Vectran Fiber key to Flywire hitting the track in Beijing Olympics
When athletes from around the world go for the gold at the Beijing Olympics, a super strong yet lightweight and flexible fiber being used in a revolutionary new type of running shoe construction from Nike, may help propel them to victory.
Vectran fiber, a high-performance multifilament yarn spun from liquid crystal polymer, is a key component of the new Flywire technology being used in Zoom Victory Spikes that are so light that athletes say they feel like a second skin or spikes coming out of their feet.
Manufactured by Kuraray America Inc, Vectran fiber is pound-for-pound five times stronger than steel. In the Flywire technology, these fibers work like cables in the new suspension bridge-inspired design, providing cushioning and support precisely where a foot needs it.
Nike is calling the Zoom Victory Spike its “lightest and strongest footwear ever made,” weighing 93 grams, without compromising on durability, integrity or support. In comparison, the famed Gold Shoe worn by Michael Johnson in the 1996 Olympics, which had been the lightest spike to date, weighed in at 112 grams.
Each Zoom Victory Spike uses 116 strands of the Vectran fiber Flywire strands to keep an athletes' foot cushioned at key points, such as the heel and forefoot, and also firmly cradled in the spike's footprint, according to the Nike Innovation Lab site. This enables more energy to be transferred directly into forward motion with each stride.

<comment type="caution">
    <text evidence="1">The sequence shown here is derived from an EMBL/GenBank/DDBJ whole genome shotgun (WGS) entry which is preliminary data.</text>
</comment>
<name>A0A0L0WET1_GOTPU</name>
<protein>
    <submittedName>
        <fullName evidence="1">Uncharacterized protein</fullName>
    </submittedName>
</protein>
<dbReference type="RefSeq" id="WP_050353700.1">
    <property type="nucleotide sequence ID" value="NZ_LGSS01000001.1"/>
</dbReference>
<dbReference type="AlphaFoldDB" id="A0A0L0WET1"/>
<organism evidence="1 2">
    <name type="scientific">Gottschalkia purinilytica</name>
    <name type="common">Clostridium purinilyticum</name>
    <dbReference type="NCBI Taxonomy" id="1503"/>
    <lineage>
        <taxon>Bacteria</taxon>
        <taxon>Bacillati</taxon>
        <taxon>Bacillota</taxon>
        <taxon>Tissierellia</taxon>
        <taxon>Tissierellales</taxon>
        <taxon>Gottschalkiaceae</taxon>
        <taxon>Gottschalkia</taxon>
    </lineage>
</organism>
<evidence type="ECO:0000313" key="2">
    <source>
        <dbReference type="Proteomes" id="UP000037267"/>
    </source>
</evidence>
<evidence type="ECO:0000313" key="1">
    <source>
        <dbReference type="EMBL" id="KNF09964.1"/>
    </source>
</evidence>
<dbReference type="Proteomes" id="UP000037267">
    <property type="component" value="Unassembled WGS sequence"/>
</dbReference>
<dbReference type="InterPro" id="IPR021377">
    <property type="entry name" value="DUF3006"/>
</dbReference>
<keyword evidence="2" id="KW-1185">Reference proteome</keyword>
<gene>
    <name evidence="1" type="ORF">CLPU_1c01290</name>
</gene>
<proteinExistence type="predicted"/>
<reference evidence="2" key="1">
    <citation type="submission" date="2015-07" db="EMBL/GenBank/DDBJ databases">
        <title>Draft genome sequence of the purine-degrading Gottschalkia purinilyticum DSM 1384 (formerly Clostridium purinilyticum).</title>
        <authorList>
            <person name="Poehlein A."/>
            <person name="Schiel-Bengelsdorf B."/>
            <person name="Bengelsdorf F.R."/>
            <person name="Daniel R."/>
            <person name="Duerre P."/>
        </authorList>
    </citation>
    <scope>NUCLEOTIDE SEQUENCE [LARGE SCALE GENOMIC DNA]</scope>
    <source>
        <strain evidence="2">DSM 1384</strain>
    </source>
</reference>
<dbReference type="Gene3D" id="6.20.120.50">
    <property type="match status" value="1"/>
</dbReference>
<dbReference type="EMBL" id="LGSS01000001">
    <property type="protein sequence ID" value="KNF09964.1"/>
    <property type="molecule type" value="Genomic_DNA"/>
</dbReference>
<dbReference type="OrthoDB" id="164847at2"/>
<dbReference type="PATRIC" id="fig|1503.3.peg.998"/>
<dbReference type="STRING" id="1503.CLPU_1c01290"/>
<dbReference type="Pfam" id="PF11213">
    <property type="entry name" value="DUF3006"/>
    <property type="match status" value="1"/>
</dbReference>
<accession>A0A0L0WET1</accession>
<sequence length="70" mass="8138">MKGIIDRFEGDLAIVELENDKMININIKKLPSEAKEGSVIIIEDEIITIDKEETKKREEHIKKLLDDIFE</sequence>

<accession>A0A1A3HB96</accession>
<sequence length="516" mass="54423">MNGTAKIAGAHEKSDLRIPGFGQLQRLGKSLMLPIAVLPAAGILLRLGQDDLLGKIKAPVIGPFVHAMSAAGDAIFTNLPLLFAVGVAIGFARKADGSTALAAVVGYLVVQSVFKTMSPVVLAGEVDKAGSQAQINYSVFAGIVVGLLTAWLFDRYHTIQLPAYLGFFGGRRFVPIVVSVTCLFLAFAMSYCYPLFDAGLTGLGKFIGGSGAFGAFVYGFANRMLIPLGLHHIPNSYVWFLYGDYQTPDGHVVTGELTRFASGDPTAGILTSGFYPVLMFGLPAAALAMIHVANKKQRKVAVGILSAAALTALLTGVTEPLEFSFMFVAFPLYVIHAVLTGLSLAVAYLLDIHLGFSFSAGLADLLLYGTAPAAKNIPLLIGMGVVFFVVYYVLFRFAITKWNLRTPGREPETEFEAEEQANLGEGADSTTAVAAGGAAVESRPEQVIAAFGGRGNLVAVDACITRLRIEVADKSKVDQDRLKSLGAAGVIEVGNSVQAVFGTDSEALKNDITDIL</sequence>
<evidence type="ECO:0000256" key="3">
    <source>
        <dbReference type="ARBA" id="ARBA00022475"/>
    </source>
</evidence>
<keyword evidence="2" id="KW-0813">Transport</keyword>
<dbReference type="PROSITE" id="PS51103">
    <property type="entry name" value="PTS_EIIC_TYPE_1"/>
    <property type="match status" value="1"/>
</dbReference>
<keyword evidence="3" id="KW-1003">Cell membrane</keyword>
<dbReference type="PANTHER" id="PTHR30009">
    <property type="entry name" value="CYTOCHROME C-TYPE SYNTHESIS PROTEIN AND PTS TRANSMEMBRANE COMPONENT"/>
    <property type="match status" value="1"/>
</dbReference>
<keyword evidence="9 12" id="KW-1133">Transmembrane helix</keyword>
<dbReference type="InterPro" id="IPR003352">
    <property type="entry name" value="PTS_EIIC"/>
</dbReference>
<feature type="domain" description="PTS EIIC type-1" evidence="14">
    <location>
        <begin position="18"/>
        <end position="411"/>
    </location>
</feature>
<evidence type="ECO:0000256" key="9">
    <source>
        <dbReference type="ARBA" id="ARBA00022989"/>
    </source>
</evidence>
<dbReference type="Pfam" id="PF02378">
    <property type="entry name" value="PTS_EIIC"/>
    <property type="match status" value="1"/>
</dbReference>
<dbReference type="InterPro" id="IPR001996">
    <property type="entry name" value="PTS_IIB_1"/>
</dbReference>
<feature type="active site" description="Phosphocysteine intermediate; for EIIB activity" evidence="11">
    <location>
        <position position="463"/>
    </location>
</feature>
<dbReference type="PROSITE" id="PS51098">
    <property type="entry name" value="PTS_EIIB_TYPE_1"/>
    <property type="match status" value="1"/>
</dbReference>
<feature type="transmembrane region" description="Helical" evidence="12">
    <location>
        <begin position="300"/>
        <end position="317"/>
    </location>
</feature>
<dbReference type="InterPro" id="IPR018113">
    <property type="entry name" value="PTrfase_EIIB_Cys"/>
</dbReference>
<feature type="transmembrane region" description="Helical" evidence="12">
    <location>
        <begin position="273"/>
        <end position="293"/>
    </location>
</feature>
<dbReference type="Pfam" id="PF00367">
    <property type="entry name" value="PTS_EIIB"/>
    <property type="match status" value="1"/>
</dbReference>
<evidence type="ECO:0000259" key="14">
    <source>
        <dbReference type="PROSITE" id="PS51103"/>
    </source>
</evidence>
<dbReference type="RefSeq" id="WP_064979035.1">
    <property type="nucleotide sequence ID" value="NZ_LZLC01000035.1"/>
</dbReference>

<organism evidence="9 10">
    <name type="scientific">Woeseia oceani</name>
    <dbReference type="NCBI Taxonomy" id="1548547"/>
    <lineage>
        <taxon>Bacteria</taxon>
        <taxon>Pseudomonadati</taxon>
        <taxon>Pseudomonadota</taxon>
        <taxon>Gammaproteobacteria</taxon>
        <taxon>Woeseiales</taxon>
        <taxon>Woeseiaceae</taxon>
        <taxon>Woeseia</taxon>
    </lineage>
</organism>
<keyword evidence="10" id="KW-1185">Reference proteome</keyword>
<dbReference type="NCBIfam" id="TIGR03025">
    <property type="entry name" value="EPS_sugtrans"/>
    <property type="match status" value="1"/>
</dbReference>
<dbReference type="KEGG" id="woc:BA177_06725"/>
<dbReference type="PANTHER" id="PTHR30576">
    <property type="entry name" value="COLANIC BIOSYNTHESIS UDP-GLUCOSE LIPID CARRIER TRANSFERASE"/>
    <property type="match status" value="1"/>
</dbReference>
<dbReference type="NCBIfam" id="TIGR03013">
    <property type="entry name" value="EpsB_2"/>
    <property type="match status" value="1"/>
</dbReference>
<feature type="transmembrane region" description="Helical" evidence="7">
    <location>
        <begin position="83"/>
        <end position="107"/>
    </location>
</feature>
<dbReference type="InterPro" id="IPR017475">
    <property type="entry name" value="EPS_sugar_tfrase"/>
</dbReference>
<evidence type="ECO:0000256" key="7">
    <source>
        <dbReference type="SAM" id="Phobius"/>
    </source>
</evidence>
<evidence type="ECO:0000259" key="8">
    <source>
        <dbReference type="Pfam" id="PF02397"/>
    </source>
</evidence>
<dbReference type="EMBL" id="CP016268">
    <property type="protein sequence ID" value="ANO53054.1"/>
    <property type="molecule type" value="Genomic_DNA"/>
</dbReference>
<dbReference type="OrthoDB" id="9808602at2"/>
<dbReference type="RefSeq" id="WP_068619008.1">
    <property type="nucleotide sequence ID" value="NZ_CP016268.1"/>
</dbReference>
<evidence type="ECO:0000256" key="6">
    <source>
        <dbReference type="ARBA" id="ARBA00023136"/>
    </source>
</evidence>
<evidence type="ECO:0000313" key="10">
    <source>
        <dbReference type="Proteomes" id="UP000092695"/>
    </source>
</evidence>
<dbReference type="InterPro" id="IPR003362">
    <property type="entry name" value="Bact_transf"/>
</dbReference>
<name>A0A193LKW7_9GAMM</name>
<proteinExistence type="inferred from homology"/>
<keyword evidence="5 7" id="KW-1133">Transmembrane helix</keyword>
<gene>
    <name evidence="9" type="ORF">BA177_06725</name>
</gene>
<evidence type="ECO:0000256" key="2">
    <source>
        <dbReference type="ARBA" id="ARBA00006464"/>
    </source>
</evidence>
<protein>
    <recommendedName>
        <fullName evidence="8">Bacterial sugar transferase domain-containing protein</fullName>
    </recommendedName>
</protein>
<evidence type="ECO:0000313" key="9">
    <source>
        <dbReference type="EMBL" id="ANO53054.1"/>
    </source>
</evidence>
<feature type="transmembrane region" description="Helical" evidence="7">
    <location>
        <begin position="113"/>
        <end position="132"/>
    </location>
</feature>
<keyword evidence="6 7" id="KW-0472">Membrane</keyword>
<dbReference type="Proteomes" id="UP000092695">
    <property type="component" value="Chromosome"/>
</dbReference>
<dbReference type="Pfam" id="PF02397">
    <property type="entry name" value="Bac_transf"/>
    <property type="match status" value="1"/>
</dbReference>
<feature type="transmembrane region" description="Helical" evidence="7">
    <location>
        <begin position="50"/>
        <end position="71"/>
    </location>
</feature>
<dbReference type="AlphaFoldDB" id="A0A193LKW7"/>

Nike is supplying the Zoom Victory Spikes to the U.S. track and field team for middle distance events and Zoom Matumbo, also utilizing Flywire, for longer distance events. The same technology is being used in Hyperdunk basketball sneakers being worn by L.A. Lakers' superstar Kobe Bryant.
The multi-filament Vectran fibers, which are a quarter of the diameter of a human hair, were converted into embroidery threads by Coats plc, the world's largest manufacturer of industrial sewing and embroidery threads. The Coats Technology Center (CTC) collaborated with Nike to resolve any technical hurdles that ultimately led to the development of the threads utilizing Vectran.
Nike explored the use of other high performance synthetic fibers, before choosing Vectran for achieving the desired properties.
“Vectran fiber's unique combination of properties, including its tensile strength, light weight and flexibility, enabled Nike to design the lightest weight spikes ever made,” said Robert Knudsen, manager of sales and marketing for Kuraray America, Inc.'s Vectran division.
“Kuraray is pleased to be working with Coats to supply Vectran fiber in this revolutionary design that has allowed Nike to achieve both light weight and strength – a combination that was never thought possible before today,” he said.
Versatile Vectran has been used in demanding applications ranging from cushioning Mars Rovers during landings to the cabling system on new airborne wind turbines, puncture-resistant bicycle tires and the world's largest sail on a luxury charter.